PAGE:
Security threats are increasing for Network attached storage (NAS)

Akash jain Estimated Read Time: 4 Minutes

In recent months, attacks on NAS devices have increased many times over, and you have probably thought about how to stop these attacks and recover your data if your NAS is affected. Here are a few things that you need to know about security problems on NAS

1. More security problems and attacks will follow

One of the reasons there is so much malware, brute force and ranwonware targeting network attached storage today is because NAS devices have become a mainstay. The number of NAS devices out there today justifies the time and effort malicious actors spend to plan and execute an attack. No matter what NAS vendors do, attacks will only increase in the future, and you need to be ready for it.

2. The most secure NAS brand

You have probably wondered if there is one NAS brand that is more secure than another. The short answer is none - most of them are equally secure. But there are caveats.

The core of the NAS, the main operating system that powers them, is almost always Linux with some customization (very few run Windows Storage Server). So the core is the same for all NAS brands and has the same tLinux kernel vulnerability , making them equally secure (or insecure) in this area.

Then there are third-party applications that you run on the NAS - for example, Plex or Transmission or php applications. Again, if these 3rd party applications have a security flaw, it affects all brands equally.

Then there are the vendor specific applications - here one NAS OS may have a security advantage over another. But this is not a major advantage. In the future, hackers will primarily target the core Linux vulnerability, so they can attack all NAS devices regardless of brand.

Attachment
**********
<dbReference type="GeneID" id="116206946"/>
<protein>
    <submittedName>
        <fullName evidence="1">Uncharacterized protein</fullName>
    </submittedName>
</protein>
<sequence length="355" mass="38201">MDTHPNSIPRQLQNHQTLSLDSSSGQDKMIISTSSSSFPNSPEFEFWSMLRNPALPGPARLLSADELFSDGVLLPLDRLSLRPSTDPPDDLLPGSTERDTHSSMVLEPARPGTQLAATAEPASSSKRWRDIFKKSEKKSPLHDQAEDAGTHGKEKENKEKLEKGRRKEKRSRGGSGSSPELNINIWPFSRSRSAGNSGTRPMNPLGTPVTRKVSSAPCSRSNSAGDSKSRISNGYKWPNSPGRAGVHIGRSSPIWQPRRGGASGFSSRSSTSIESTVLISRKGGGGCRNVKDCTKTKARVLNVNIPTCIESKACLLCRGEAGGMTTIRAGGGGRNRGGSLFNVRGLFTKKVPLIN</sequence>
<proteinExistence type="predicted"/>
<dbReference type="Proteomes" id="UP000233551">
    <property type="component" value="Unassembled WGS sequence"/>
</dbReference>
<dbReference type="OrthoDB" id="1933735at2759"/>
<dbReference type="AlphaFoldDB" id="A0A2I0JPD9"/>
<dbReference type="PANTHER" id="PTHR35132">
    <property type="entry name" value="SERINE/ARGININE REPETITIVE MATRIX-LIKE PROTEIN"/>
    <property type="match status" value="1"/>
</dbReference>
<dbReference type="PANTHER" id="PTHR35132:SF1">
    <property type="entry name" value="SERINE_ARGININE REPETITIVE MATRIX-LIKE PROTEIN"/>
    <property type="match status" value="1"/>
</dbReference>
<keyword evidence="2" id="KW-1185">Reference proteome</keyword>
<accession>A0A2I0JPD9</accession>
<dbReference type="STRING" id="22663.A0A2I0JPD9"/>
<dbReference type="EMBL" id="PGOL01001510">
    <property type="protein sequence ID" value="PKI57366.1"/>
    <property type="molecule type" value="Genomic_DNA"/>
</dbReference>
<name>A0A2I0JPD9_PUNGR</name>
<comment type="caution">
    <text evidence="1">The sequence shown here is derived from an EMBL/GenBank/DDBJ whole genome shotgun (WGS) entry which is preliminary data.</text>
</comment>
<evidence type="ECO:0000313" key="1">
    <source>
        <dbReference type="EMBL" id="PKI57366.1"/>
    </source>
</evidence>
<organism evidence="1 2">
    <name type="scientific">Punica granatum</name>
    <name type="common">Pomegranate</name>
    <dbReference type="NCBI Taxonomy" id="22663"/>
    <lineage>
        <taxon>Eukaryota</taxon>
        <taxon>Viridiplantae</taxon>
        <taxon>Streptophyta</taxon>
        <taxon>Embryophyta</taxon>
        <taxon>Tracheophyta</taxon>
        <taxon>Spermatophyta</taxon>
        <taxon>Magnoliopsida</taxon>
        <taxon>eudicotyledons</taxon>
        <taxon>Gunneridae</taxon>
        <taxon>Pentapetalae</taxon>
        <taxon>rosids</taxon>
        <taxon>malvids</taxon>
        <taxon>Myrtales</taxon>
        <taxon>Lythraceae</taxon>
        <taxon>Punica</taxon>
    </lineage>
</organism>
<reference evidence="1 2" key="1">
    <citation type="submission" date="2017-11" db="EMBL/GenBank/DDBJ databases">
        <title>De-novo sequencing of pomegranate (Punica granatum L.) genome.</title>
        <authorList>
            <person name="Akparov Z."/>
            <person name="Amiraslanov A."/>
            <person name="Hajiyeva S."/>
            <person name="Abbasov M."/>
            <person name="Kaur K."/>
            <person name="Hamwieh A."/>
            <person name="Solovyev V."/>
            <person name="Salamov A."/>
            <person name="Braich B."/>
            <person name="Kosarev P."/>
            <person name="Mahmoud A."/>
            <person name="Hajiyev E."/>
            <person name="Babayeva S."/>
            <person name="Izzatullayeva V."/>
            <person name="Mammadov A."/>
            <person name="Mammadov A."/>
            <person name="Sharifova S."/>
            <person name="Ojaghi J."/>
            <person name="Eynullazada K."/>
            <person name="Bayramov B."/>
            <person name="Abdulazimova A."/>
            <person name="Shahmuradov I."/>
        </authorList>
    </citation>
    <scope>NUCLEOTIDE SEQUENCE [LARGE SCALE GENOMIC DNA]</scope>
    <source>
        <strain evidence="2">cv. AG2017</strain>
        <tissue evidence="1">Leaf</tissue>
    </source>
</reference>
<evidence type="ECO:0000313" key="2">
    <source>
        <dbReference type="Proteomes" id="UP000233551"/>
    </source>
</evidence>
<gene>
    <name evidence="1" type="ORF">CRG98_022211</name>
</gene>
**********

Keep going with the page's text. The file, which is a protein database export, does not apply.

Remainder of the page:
3. You can not mitigate all risks to your NAS

As long as a device is connected to the Internet, there may be a new vulnerability that can be exploited. By the time the manufacturer learns about the new vulnerability and fixes it, you may already be affected.

So remember - you can not mitigate the risk ALL, but you can mitigate the known risks. Thats your Goal - to follow best practices and secure your NAS as much as you can against KNOWN threats so you are a difficult target.


4. A Backup of your backup - the immutable offline copy

On your NAS is your backup that you would have relied on in case of data loss, but now you need another layer of protection. A copy that’s immutable to any bad actor. No malware, virus or ransomware can touch it , because its offline.

The ONLY copy of your data that is truly safe is an offline copy. You can not keep an offline copy of all your data , but divide your data into critical and non-critical, and plan how you want to keep offline copy of your critical data. This can be a copy on TAPE, an RDX hard drive or an external hard drive. RDX docks are easy to connect to your NAS and RDX tapes are easy to handle and back up.

5. you need snapshots to recover the data after ransomware encryption.

Almost all NAS brands offer snapshots in their mid-range and high-end NAS. Snapshots are the best way to recover from ransomware (or accidental deletions/overwrites) because you can restore your data to an earlier point in time. Keep some storage space free for snapshots and enable scheduled snapshots. So far, no ransomware is known to infect block-level disks, so your block-level snapshot can help you recover from ransomware.

6. A brute force attack can even remove your snapshots

The worst attack can be a brute force attack. You know, when someone tries to "guess" your administrator password. If he succeeds, he can get full access to your system, look at your snapshots and do everything an administrator can do.

The good news is that brute force is not very difficult to stop. If you do not have an admin user with the username admin or administrator, use 2FA, use a complex password, and lock the user after more than x failed attempts, you can stop it.

7. look for vulnerabilities outside the NAS.

The vulnerability does not necessarily have to be in your NAS. A hacker can gain access through your router, camera, and even your network-connected printer. If your network is not secure, none of the devices, including your NAS, are secure either.

8. how to secure your NAS

Now the question is how to maximize the protection of your device. Most of the measures you need to take can be summarized as follows: updated firmware, minimizing third-party apps, disabling remote access (except via VPN), enabling snapshots, and disabling the administrator username.

We have written a guide with a few recommendations to make your NAS safer. you can read the guide here

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